A 13 year old girl presented with three episodes of spontaneous profuse nasal bleeding within last three years which had remission without specific therapy. She had diffuse persistent headache without nausea or vomiting and uncontrolled hypertension, despite taking amlodipine and atenolol. She gave no H/O chest pain, shortness of breath, fever, prolonged cough, pulsatile tinnitus, light headedness, arthralgia, skin rash, weight loss, claudication or colour changes on cold exposure. There was no history of contact with TB patient. She did not give any H/O dizziness or syncope. On examination, both radial pulses were 80 beats/min, regular, high volume and surprisingly apparently symmetrical on both sides. There was no radio-femoral delay. Both the femoral pulses were feeble. All other lower limb pulses were absent. BP on right arm was 120/80 mmHg and on left arm was 170/120mmHg. There were bruits over both carotids, suprasternal, supraclavicular areas and over abdominal aorta. On precordial examination-apex beat was palpable at left 5th intercostal space just lateral to the midclavicular line. It was heaving in nature. A2 was loud, there was no added sound. All other systemic examinations including optic fundi were normal. On investigation, Hemoglobin was 11.2 gm/dl, Total Count-5100/mm [3], Neutrophil- 51%, Lymphocyte- 35%, Monocyte- 03%, Eosinophil-07%, Erythrocyte sedimentation rate (ESR)- 30 mm in 1st hour. Mantoux test (MT) and C-reactive protein (CRP) were negative. Blood glucose, Serum creatinine, urine analysis were normal. Chest X-ray showed cardiomegaly with LV type apex (Figure 1A).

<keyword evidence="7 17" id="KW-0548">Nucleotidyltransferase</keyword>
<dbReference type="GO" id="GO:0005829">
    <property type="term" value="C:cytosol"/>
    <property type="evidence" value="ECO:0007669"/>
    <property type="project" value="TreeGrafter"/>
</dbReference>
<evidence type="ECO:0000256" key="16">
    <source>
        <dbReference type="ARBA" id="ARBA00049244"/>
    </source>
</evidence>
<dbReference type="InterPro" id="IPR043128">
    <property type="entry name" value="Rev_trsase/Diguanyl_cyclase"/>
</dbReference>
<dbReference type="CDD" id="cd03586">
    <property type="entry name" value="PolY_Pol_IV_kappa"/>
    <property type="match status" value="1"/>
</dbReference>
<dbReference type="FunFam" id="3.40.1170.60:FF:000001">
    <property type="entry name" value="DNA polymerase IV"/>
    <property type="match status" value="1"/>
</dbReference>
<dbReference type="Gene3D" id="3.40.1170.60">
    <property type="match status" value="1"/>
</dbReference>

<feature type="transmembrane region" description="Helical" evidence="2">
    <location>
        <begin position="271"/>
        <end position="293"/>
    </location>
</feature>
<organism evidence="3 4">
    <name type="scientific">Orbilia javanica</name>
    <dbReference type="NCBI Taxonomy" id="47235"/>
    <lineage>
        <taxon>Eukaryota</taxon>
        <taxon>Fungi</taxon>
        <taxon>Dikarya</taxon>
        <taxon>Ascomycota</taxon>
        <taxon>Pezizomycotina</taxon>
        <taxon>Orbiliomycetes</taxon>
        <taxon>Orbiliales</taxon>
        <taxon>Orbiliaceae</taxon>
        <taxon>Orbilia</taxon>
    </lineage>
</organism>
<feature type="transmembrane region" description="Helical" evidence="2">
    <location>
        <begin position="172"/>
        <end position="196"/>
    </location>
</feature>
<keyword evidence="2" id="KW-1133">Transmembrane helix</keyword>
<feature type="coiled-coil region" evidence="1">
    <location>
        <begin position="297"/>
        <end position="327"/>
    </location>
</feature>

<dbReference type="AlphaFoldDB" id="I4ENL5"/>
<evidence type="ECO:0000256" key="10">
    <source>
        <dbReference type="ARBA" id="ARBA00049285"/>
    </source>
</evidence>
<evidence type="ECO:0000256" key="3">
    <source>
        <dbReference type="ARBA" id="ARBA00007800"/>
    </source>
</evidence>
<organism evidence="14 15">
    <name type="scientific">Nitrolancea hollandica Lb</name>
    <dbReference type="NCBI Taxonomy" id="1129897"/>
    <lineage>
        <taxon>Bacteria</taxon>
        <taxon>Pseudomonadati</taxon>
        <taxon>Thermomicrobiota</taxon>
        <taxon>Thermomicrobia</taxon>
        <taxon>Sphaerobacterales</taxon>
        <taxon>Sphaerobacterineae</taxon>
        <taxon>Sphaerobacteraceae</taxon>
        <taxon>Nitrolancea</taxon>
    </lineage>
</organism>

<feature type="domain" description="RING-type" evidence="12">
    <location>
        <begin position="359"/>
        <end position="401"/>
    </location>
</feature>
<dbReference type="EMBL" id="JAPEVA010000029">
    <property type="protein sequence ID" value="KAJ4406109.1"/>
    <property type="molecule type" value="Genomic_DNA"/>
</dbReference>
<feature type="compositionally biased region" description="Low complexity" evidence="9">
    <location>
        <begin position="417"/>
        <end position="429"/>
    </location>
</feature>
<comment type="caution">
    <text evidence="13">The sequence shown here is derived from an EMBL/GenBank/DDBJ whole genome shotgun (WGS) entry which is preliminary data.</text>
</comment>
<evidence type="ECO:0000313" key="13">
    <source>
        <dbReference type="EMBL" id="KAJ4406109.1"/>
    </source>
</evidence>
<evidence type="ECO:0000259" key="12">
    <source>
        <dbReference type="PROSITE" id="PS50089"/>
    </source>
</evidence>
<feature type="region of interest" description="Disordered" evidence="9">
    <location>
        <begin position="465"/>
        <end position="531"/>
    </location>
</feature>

Figure 1
figure 1

A: CXR P-A view. Cardiomegaly with LV type apex. B ECG. Left ventricular hypertrophy.